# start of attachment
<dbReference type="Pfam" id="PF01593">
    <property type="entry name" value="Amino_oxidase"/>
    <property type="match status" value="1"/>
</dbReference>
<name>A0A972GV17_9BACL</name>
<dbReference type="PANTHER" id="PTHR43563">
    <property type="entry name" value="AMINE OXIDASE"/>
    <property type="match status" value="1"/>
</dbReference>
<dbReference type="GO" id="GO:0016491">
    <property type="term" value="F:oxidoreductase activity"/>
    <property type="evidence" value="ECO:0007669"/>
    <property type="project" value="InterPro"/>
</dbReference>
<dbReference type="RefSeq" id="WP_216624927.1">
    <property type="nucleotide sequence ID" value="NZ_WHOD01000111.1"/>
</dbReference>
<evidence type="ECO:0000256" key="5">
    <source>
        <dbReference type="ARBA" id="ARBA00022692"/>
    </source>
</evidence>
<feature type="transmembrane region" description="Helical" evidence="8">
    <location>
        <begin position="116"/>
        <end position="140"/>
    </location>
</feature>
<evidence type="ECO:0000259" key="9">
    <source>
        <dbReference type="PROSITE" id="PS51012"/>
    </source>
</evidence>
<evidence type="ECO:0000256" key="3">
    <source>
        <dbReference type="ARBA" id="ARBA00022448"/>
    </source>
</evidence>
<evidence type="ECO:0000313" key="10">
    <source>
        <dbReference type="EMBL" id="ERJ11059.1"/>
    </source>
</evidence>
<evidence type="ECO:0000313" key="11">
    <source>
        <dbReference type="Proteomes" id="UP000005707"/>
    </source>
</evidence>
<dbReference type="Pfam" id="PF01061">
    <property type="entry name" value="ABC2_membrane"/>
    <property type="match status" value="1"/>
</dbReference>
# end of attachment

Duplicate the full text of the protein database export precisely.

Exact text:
<dbReference type="Pfam" id="PF01593">
    <property type="entry name" value="Amino_oxidase"/>
    <property type="match status" value="1"/>
</dbReference>
<name>A0A972GV17_9BACL</name>
<dbReference type="PANTHER" id="PTHR43563">
    <property type="entry name" value="AMINE OXIDASE"/>
    <property type="match status" value="1"/>
</dbReference>
<dbReference type="GO" id="GO:0016491">
    <property type="term" value="F:oxidoreductase activity"/>
    <property type="evidence" value="ECO:0007669"/>
    <property type="project" value="InterPro"/>
</dbReference>
<dbReference type="RefSeq" id="WP_216624927.1">
    <property type="nucleotide sequence ID" value="NZ_WHOD01000111.1"/>
</dbReference>
<evidence type="ECO:0000256" key="5">
    <source>
        <dbReference type="ARBA" id="ARBA00022692"/>
    </source>
</evidence>
<feature type="transmembrane region" description="Helical" evidence="8">
    <location>
        <begin position="116"/>
        <end position="140"/>
    </location>
</feature>
<evidence type="ECO:0000259" key="9">
    <source>
        <dbReference type="PROSITE" id="PS51012"/>
    </source>
</evidence>
<evidence type="ECO:0000256" key="3">
    <source>
        <dbReference type="ARBA" id="ARBA00022448"/>
    </source>
</evidence>
<evidence type="ECO:0000313" key="10">
    <source>
        <dbReference type="EMBL" id="ERJ11059.1"/>
    </source>
</evidence>
<evidence type="ECO:0000313" key="11">
    <source>
        <dbReference type="Proteomes" id="UP000005707"/>
    </source>
</evidence>
<dbReference type="Pfam" id="PF01061">
    <property type="entry name" value="ABC2_membrane"/>
    <property type="match status" value="1"/>
</dbReference>